The WHO (World Health Organization) prequalified the drug Tocilizumab for treating moderate to severe patients of Covid-19. The WHO prequalifies 6 treatments for Covid-19 infection. And Tocilizumab is the first monoclonal antibody drug added to the list. WHO prequalified this drug on 11 February 2022.
Tocilizumab drug is a monoclonal antibody that reduces inflammation by blocking the interleukin-6 receptor. Healthcare professionals use this drug to treat arthritis and multiple inflammatory diseases. It does not directly target SARS-COV-2; in the case of Covid-19 infection, the immune system can become hyperactive, resulting in worsening illness. The FDA approved Tocilizumab in 2010.
WHO Prequalification results from the requirement to ensure a supply of quality-assured health products in low- and middle-income countries. WHO does this by assessing the quality, safety, and efficacy of a wide range of health products to avoid, diagnose and treat priority diseases. Prequalification is an essential service provided for the United Nations and other large procurers of health commodities. Many countries use the WHO prequalified products list for their bulk purchasing of medicines, vaccines, diagnostics, and other critical products.
Tocilizumab is administered intravenously, and in clinical trials of hospitalized patients with COVID-19, Tocilizumab in addition to the usual care patients receive for treatment of COVID-19, which included corticosteroid therapy, was shown to decrease the risk of death through 28 days of follow-up and decrease the amount of time patients remained hospitalized. Tocilizumab also reduces the risk of patients being placed on ventilators or death through 28 days of follow-up. WHO recommends this drug only in severe or critical COVID-19 patients. Only experienced healthcare providers should administer this drug in a monitored clinical setting along with the current standard of care for COVID-19, including oxygen, corticosteroids, and other medications.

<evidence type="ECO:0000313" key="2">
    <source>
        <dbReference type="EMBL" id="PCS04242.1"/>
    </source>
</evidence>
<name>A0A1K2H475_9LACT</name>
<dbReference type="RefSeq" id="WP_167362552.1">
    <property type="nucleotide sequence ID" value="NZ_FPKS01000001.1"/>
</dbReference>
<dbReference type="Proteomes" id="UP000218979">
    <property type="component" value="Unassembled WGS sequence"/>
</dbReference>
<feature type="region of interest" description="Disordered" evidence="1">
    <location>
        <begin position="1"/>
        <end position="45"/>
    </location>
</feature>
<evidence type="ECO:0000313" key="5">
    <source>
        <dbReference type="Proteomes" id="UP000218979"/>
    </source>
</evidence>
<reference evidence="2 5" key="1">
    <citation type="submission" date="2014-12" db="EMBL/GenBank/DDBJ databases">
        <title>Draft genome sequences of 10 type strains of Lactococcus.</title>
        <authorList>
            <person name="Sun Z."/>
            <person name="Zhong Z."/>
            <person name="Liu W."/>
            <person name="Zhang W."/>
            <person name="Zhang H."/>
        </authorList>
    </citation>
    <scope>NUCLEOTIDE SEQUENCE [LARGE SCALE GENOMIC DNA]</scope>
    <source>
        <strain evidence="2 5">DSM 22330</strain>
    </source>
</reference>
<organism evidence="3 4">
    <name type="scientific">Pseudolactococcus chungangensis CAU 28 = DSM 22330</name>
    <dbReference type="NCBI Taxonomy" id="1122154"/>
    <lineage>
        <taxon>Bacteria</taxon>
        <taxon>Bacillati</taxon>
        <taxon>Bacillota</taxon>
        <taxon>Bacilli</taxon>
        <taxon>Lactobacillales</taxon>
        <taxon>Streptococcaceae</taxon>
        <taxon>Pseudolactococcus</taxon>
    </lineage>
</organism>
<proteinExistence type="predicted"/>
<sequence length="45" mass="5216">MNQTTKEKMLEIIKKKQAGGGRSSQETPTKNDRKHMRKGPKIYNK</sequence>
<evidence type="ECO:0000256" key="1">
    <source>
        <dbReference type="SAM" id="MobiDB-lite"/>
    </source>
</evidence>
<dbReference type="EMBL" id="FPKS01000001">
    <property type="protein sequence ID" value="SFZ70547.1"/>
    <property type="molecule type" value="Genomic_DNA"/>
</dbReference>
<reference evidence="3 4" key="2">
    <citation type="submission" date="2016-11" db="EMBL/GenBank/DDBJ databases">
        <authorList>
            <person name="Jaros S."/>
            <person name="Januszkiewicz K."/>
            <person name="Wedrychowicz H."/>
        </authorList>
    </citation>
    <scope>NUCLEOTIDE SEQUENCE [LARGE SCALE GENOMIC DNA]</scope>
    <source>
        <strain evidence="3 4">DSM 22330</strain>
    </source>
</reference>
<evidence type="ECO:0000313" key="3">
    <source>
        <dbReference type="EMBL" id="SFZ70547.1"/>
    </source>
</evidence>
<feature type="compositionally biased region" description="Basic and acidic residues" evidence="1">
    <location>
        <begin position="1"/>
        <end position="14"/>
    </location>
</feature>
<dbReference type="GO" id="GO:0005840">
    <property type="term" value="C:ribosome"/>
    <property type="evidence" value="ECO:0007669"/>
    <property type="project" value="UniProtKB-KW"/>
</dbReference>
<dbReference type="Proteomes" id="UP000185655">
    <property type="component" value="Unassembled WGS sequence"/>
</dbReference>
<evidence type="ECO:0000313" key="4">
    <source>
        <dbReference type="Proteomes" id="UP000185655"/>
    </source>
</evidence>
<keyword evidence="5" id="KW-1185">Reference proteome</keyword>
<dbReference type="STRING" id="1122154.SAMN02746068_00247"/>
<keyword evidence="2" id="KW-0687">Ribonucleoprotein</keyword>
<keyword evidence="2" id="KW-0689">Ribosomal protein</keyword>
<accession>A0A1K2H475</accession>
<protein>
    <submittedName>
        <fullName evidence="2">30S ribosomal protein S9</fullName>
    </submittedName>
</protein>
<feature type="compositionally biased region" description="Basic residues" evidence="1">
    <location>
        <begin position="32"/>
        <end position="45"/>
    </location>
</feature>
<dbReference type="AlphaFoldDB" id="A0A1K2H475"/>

For instance, in the RECOVERY trial, 4,116 hospitalized patients with severe COVID-19 pneumonia were randomized to receive either Tocilizumab in addition to regular care (2,022 patients) or regular care alone (2,094 patients). Initially, the endpoint evaluated death through 28 days of follow-up, and the preliminary analysis results were statistically significant. The probability of death by the 28th day was approximately 30.7% for patients receiving Tocilizumab and 34.9% for patients receiving regular care alone. The average time to hospital discharge was 19 days for patients receiving Tocilizumab and more than 28 days for patients receiving routine care alone.